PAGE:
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Our latest list of stocks to watch now includes three giant companies looking for a makeover:
- First, after jumping into the digital media game in June, a wireless provider may be trying to hook a big fish in entertainment.
- Then, after more than a century in business, a member of the original Dow 30 is aiming to take over the software industry.
- And finally, one of the "Fab Five" tech giants shuffles its sales force as it shifts its focus to cloud services.
Stocks to Watch Now, No. 1: This Acquisition Rumor Is Making People Laugh Out Loud, but the CEO Has Been Dropping Hints
Profit margins for wireless services are becoming razor-thin. T-Mobile U.S. Inc. (Nasdaq: TMUS) and Sprint Corp. (NYSE: S) have been siphoning off customers from the big guys with promotions that are impossible to match. Sprint's latest offer gives new customers free unlimited data, talk, and text for a year.
In June, Verizon acquired both AOL and Yahoo! and combined them into a new media entity called Oath. That media company stands to give Facebook and Google some serious competition in the digital advertising space.
But those deals, worth about $4.5 billion each, don't begin to compete with AT&T's $85 billion acquisition of Time Warner last October.
Perhaps that's why rumors are swirling that Verizon is eyeing an acquisition of Disney. The New York Post brought it up first on July 1, citing a "well-placed banker." Some have dismissed the rumor – the managing director at Wells Fargo Securities said it made her laugh out loud – but Verizon CEO Lowell McAdam indicated in April he'd be interested in such a deal. Walt Disney Co. (NYSE: DIS) has a market cap of $161.8 billion.
Verizon's stock has had a rough 2017 so far, down 18.6%. But with or without a deal in the works, Money Morning Executive Editor Bill Patalon likes its prospects going forward, especially with its new digital media service.
"The bottom line," Bill told readers in June, "is when you combine Verizon's tracking abilities with Yahoo and AOL's audiences and ad technology, you have the makings of a digital media powerhouse – a very profitable one, at that."
Stocks to Watch Now, No. 2: A New Merger Signals the End of a 125-Year-Old Lightbulb Division
General Electric Co. (NYSE: GE) is positioning itself to be a completely different company than the one people have known for 125 years.
GE completed its buyout of oilfield service provider Baker Hughes on July 3. The acquired company is being rolled into GE's existing oil and gas enterprise and now trades as Baker Hughes, a GE Company (NYSE: BHGE).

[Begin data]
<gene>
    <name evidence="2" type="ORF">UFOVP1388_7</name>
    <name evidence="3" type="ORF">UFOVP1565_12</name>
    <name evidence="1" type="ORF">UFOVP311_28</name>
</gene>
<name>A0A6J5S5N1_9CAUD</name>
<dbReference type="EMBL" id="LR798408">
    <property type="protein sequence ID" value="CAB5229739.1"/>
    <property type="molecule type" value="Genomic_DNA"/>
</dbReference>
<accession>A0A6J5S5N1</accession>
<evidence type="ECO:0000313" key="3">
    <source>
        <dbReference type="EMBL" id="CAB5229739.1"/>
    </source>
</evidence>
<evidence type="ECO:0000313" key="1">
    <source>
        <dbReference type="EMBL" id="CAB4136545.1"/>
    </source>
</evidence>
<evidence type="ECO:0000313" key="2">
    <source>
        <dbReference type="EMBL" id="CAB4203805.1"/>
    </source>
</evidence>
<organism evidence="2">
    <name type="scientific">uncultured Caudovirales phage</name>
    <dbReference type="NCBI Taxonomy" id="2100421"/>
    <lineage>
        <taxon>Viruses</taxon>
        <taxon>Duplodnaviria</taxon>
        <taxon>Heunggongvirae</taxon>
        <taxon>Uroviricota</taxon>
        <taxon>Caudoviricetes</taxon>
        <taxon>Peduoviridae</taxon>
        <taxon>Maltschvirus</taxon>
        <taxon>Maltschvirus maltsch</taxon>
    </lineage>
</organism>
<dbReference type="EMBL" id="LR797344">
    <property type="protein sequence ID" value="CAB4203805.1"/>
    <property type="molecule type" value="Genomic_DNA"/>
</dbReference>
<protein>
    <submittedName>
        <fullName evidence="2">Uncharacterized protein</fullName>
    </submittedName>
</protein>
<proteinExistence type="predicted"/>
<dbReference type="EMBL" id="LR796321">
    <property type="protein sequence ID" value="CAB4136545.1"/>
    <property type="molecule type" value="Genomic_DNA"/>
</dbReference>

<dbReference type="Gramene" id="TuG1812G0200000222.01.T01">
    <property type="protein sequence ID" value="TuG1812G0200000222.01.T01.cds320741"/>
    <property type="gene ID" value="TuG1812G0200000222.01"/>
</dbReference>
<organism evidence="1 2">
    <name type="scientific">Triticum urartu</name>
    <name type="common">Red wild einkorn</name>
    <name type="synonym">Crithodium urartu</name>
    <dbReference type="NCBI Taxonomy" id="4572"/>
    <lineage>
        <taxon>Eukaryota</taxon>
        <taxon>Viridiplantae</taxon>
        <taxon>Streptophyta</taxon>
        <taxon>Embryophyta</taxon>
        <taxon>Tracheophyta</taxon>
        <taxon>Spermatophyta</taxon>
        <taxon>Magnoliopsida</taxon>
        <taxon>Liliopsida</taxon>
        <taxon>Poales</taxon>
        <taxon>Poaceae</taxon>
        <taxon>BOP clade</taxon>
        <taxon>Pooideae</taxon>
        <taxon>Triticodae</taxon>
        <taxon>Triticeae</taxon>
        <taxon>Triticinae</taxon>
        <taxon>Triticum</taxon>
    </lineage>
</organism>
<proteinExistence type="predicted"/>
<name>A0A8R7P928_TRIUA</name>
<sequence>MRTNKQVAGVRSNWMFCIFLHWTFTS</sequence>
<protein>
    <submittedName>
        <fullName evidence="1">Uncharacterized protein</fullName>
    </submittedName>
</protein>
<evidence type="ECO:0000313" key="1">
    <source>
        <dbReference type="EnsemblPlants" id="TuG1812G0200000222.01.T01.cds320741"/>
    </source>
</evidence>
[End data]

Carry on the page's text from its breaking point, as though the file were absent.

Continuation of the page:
As part of the deal, GE sold its water and industrial solutions units. The company also plans to sell its iconic light bulb business, its last remaining consumer division.
The merger gives Baker Hughes access to the Predix software and analytics platform, which is increasingly becoming GE's main business focus. Predix is designed to maximize industrial efficiency and performance by collecting, aggregating, and integrating data via the growing "Internet of Things" (IoT).
Bill Patalon: Why I Love GE
In April, Money Morning Director of Technology & Venture Capital Research Michael Robinson wrote about the competition heating up between GE and Siemens to dominate the IoT market.
GE will get a new CEO in August as it makes its play to become one of the world's top software companies. John Flannery, current head of GE Health, will replace Jeff Immelt.
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GE stock is down 17.3% on the year, but Bill Patalon told us in December that any pullbacks are only buying opportunities for this "massively overlooked stock."
"This is a stock that's going to make you a lot of money over the long term," he said. "Buy this stock, add to it on pullbacks, and give me a call in five years. You'll be happy you did."
Stocks to Watch Now, No. 3: A Shift to Cloud Computing Leads to 3,000 Layoffs
Microsoft Corp. (Nasdaq: MSFT) is another company getting a facelift. Sales for its cloud computing product Azure grew 93% last quarter, and the company has decided that some restructuring is in order.
The software giant announced the layoffs of 3,000 workers on Wednesday. Most of the jobs are in sales, and about 75% of them are overseas. Microsoft has 121,000 employees worldwide, so this is a relatively small adjustment.
The move represents a shift in the company's approach to sales, now favoring a sales force that can strategically target certain industries.
Microsoft has been busy buying pieces to add to its Azure service. Last week it acquired Israeli company Cloudyn for between $50 and $70 million. That follows the purchases of Deis Inc., Intentional Software Corp., and Hexadite earlier in the year.
Azure is one of the leading cloud services providers, along with Amazon Web Services and Google Cloud. As Michael Robinson told readers in June, one of the surprising applications of Azure is in the legal marijuana industry.
Because pot is such a young and politically complicated industry, it's incredibly important that cannabis companies keep their affairs in good order and in compliance with regulations. Increasingly, Azure has been the tool they turn to.
"Ever since June 2016," Michael wrote, "Microsoft has used its ultra-powerful software and cloud services to become the go-to source for the cannabis industry."
Michael has favored Microsoft since he recommended it to Money Morning readers in 2012. Shares have more than doubled since then, outperforming the S&P 500 by 64%.
Microsoft stock slipped on Thursday after the layoff announcement, but was up 1.3% on Friday. It's down 4% from its all-time high in early June.
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